Yes you did read it correct, and No it is not a joke… I heard about this a while ago, but shrugged it off as being nonsense. Well this evening I found out the hard way that it is true.
This evening I was watching a serious program on the TV, and a small group of people were going to surprise a friend because it was his birthday.. of course the friend did not know the other people knew it was his birthday. But, the only person that got an (unpleasant) surprise was me, when suddenly the TV blurted out a 60 second long bleeeeeeep and a message saying they could not broadcast the singing of “Happy Birthday” because it was against Licensing Regulations.. WTF!!!! this has gotta be a sick and perverted joke right?… Sorry, here is the deal
Did you know Happy Birthday is copyrighted and the copyright is currently owned and actively enforced by Time Warner?
Did you know that if you sing any copyrighted song:
…at a place open to the public
…or among a substantial number of people who are not family or friends
You are involved in a public performance of that work?
Did you know an unauthorized public performance is a form of copyright infringement?
Is Happy Birthday Really Copyrighted?
The melody for Happy Birthday was first penned by two sisters from Kentucky, Mildred J. Hill and Patty Smith Hill. The song was called Good Morning to All, but bore the recognizable melody. The tune was first published in 1893 in the book Song Stories for the Kindergarten. The melody has since passed into the public domain, and is safe to hum in public without permission.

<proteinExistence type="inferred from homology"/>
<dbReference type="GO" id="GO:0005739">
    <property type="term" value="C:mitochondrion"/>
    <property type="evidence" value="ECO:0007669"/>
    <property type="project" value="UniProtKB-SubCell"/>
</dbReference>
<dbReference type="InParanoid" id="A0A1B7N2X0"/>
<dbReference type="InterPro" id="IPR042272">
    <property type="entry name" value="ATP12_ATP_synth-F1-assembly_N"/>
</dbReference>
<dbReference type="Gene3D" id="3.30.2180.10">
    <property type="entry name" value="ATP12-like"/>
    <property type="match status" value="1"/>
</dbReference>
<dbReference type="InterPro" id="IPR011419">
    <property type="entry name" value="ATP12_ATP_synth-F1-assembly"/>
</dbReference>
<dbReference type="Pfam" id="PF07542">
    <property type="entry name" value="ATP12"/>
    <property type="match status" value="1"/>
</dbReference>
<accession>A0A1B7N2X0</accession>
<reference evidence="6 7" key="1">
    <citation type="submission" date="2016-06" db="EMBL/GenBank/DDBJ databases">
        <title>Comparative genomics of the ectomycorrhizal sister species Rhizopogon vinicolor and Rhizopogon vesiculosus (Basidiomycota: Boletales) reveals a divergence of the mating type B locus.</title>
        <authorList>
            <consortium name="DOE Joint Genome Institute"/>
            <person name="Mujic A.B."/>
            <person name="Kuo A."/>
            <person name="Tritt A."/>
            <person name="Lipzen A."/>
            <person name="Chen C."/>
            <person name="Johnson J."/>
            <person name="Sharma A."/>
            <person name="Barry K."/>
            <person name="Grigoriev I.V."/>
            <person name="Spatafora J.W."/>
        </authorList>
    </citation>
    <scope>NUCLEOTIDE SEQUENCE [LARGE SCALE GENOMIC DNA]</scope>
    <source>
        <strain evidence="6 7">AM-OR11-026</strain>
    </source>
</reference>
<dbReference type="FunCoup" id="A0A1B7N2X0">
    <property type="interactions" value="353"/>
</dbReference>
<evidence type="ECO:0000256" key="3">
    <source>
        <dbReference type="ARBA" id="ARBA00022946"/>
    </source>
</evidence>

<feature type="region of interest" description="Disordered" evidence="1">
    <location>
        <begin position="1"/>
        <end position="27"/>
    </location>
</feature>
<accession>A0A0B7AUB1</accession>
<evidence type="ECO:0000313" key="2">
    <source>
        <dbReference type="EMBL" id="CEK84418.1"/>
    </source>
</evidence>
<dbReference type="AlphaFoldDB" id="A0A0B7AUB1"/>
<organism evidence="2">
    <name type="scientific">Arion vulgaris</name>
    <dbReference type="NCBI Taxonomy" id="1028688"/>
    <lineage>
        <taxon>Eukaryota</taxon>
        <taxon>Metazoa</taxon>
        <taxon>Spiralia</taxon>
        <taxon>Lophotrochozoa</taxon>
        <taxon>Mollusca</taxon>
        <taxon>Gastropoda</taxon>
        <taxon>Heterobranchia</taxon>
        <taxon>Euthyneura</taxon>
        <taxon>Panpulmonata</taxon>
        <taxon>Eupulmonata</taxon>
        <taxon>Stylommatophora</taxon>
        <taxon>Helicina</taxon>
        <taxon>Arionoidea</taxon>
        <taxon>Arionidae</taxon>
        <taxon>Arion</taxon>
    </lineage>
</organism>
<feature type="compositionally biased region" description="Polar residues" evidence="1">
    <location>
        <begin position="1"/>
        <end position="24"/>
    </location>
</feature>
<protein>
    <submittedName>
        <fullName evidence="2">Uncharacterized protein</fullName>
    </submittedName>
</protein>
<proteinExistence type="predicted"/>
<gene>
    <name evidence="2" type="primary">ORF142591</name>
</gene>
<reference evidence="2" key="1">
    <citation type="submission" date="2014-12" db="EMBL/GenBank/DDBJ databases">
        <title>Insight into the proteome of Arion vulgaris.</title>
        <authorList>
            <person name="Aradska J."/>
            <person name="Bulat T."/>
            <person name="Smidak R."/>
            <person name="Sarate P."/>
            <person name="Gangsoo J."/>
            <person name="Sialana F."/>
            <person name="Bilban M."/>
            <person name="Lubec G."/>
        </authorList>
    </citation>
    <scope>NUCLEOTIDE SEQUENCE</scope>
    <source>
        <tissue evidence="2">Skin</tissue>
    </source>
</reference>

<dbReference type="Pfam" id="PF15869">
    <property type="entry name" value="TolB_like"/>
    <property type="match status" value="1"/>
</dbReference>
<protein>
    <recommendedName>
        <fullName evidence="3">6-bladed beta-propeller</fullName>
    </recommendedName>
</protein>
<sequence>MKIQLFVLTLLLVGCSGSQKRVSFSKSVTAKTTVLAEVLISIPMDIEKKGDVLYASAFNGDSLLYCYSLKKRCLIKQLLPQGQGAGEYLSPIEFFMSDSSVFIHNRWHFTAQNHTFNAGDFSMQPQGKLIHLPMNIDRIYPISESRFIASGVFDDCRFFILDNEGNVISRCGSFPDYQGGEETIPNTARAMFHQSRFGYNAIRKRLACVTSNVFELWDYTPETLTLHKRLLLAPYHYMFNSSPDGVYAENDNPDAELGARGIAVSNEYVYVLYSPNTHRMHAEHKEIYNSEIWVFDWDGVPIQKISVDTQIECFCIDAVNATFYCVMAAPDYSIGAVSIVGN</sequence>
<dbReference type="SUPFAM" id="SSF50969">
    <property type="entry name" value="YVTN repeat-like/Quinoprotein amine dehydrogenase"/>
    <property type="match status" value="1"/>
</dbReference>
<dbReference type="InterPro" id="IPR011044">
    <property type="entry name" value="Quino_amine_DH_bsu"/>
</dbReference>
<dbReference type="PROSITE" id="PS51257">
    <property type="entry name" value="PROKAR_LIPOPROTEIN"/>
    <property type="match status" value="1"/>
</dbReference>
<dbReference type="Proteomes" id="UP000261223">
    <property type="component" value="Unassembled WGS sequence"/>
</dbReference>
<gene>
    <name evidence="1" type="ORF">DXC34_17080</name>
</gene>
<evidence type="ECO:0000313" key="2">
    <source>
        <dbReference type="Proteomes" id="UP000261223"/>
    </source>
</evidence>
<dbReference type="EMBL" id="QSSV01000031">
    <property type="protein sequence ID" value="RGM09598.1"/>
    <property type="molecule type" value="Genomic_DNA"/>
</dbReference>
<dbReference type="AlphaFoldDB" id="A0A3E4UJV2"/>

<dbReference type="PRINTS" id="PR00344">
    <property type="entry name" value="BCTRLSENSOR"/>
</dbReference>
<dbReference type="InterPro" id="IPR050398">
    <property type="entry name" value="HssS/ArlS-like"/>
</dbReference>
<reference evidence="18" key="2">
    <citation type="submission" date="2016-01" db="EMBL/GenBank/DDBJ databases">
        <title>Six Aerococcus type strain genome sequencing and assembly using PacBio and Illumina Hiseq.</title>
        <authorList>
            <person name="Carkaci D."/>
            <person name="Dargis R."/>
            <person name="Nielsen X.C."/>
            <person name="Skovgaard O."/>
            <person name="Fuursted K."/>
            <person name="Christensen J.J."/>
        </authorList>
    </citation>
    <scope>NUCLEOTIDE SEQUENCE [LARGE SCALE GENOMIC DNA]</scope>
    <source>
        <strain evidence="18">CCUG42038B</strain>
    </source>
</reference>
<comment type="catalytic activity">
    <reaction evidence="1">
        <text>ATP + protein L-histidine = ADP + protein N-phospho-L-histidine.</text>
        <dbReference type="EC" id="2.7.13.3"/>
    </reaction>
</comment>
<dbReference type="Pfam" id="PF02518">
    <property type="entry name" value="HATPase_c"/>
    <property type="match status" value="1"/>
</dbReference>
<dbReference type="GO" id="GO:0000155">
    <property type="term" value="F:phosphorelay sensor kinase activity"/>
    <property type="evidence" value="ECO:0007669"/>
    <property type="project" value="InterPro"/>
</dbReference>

While it is not entirely clear who first wrote down the words for Happy Birthday, it showed up in a few places before Jessica Hill (another Hill sister) was able to demonstrate undeniable similarities between Good Morning to All and Happy Birthday and to secure the copyright to the song.
Working with the Clayton F. Summy Publishing Company, Jessica Hill published and copyrighted Happy Birthday in 1935. While the copyright should have expired in 1991, copyright has been extended repeatedly over the last quarter of the twentieth century and the copyright for Happy Birthday is now not due to expire until at least 2030.
The Clayton F. Summy Company is no longer independent, but, through a chain of purchases, the copyright for Happy Birthday To You lies securely in the hands of the Time Warner company. Happy Birthday’s copyright is licensed and enforced by ASCAP, and the simple little ditty brings in more than USD $2 million in annual royalties.
Is Singing Happy Birthday in Public Really Copyright Infringement?
According to United States copyright law in United States Code, Title 17 Â§106, authors of works such as musical compositions have the exclusive right “to perform the copyrighted work publicly.” In United States Code, Title 17 Â§101, the law defines publicly performing a work as “to perform or display it at a place open to the public or at any place where a substantial number of persons outside of a normal circle of a family and its social acquaintances is gathered.”
This means that if you sing Happy Birthday to your family at home, you’re probably not committing copyright infringment. However, if you do it in an restaurant — and if the restaurant hasn’t already worked out a deal with ASCAP — you may be engaging in copyright infringement.
** the above was borrowed with all good intention from www.unhappybirthday.com
So, there you have it, next time you are at a birthday party, make sure you acquire the proper license before you sing Happy Birthday.
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